Die Another Day (2002, dir. Lee Tamahori)

Bond teams up with an NSA agent to uncover the truth about a conspiracy involving conflict diamonds and North Korea. Fourth, last, and least of the Brosnan Bond flicks. The central performance is good, but the script is a lazy series of puns and there’s an over-reliance on iffy CG throughout.

The Assassin (2015, dir. Hou Hsiao-hsien)

In 9th century Japan, a young female assassin is ordered to kill her cousin; the man she was once betrothed to. Visually-stunning wuxia arthouse (martial arthouse?) flick, more interested in painterly scenes than in traditional action thrills; still, a wonderful thing to behold. Recommended.

National Treasure (2004, dir. Jon Turteltaub)

A treasure seeker is in a race against time to find a fabled hoard. Daft but hugely enjoyable chase and puzzle-based comedy-thriller, riffing off Dan Brown, Indiana Jones, and Mission: Impossible equally. Lots of fun if you’re in the mood.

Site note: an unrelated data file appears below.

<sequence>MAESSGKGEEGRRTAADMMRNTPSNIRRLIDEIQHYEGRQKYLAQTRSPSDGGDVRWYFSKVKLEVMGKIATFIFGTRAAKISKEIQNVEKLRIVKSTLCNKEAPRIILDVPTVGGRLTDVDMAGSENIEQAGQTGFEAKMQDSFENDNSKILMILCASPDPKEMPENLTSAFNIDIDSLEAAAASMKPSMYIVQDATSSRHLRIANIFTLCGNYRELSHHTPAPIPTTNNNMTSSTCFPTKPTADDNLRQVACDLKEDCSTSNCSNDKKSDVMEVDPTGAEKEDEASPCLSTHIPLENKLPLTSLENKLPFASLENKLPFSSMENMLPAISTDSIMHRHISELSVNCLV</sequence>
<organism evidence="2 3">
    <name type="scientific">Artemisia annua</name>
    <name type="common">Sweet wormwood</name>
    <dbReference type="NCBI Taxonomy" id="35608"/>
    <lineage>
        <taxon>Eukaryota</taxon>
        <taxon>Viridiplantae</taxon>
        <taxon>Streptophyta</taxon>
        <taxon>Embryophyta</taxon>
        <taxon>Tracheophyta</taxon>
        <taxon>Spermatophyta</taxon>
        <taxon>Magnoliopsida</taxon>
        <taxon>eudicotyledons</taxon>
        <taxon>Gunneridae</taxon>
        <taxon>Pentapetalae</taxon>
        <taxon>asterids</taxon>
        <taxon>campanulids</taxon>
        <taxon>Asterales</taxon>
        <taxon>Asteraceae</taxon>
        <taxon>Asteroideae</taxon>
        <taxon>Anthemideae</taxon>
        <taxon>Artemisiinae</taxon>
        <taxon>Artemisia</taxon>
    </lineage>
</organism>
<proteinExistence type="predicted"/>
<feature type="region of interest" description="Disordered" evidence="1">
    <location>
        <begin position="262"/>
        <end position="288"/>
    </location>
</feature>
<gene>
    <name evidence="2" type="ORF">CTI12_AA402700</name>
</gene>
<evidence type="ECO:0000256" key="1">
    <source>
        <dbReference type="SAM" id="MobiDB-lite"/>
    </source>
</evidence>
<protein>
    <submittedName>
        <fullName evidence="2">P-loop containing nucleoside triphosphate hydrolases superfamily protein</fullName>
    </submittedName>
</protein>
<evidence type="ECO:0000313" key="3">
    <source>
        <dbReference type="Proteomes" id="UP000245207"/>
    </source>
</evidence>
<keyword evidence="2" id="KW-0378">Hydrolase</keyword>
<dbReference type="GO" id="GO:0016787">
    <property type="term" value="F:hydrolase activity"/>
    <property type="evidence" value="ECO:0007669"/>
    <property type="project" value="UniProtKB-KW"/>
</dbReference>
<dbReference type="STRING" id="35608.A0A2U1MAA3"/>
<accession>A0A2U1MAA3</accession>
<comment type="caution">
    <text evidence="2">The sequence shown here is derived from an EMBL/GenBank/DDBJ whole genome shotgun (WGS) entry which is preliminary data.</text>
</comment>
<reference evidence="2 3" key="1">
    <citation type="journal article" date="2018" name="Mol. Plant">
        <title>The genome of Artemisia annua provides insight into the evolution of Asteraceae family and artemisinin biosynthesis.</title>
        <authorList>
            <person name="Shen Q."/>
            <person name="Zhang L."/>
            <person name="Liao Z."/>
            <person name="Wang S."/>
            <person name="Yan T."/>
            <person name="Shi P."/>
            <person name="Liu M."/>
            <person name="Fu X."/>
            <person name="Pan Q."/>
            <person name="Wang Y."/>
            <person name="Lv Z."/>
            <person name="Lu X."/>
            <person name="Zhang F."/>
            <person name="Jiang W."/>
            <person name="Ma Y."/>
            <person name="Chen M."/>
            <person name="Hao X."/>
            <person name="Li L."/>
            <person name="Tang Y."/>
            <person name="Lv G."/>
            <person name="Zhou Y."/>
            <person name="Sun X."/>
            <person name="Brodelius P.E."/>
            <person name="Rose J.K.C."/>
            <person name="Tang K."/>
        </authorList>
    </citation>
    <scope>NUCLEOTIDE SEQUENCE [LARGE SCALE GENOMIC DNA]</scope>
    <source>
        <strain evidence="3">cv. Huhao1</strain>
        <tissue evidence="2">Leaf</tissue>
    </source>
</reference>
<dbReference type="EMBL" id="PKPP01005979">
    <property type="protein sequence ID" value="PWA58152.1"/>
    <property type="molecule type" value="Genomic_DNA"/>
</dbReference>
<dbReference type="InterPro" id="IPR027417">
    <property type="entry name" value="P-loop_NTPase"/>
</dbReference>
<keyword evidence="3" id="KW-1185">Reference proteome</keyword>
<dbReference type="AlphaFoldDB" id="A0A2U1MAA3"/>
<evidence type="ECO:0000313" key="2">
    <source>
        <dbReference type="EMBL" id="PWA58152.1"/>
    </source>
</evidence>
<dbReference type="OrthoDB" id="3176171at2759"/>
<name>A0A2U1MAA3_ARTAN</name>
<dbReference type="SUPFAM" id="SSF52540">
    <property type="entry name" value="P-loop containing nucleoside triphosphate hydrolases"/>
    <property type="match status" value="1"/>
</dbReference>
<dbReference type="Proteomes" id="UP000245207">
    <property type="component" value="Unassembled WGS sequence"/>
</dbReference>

Live By Night (2016, dir. Ben Affleck)

The rise of a hoodlum during Prohibition. Handsome, lovingly made, but slow, baggy, and uninvolving gangster pic. Clearly a labour of love, but too indebted to its source novel’s structure to make an engaging movie, despite good moments along the way.

Fantastic Four (2015, dir. Josh Trank)

Five young scientists gain superpowers after opening an interdimensional portal. Unnecessary reboot/origin story which takes an age to get going and doesn’t really have a plot. A strong and well-chosen (though hardly teenage) cast wasted on rote material and some variable FX.

Star Wars: The Force Awakens (2015, dir. JJ Abrams)

Chapter 7 in the Skywalker saga. This rebooted SF/fantasy is a calculated pleasure, riffing on no end of series themes and on the structure of the 1977 movie in particular. Slightly soulless, but a decent reintroduction to the mythos.

A Monster Calls (2016, dir. J. A. Bayona)

A creature is summoned to challenge a boy whose mother is dying. Splendid dark fantasy, equal parts The BFG/ET and something more akin to Pan’s Labyrinth, which pulls out all the emotional and VFX stops in its ultimately uplifting tale about the power of stories and truths.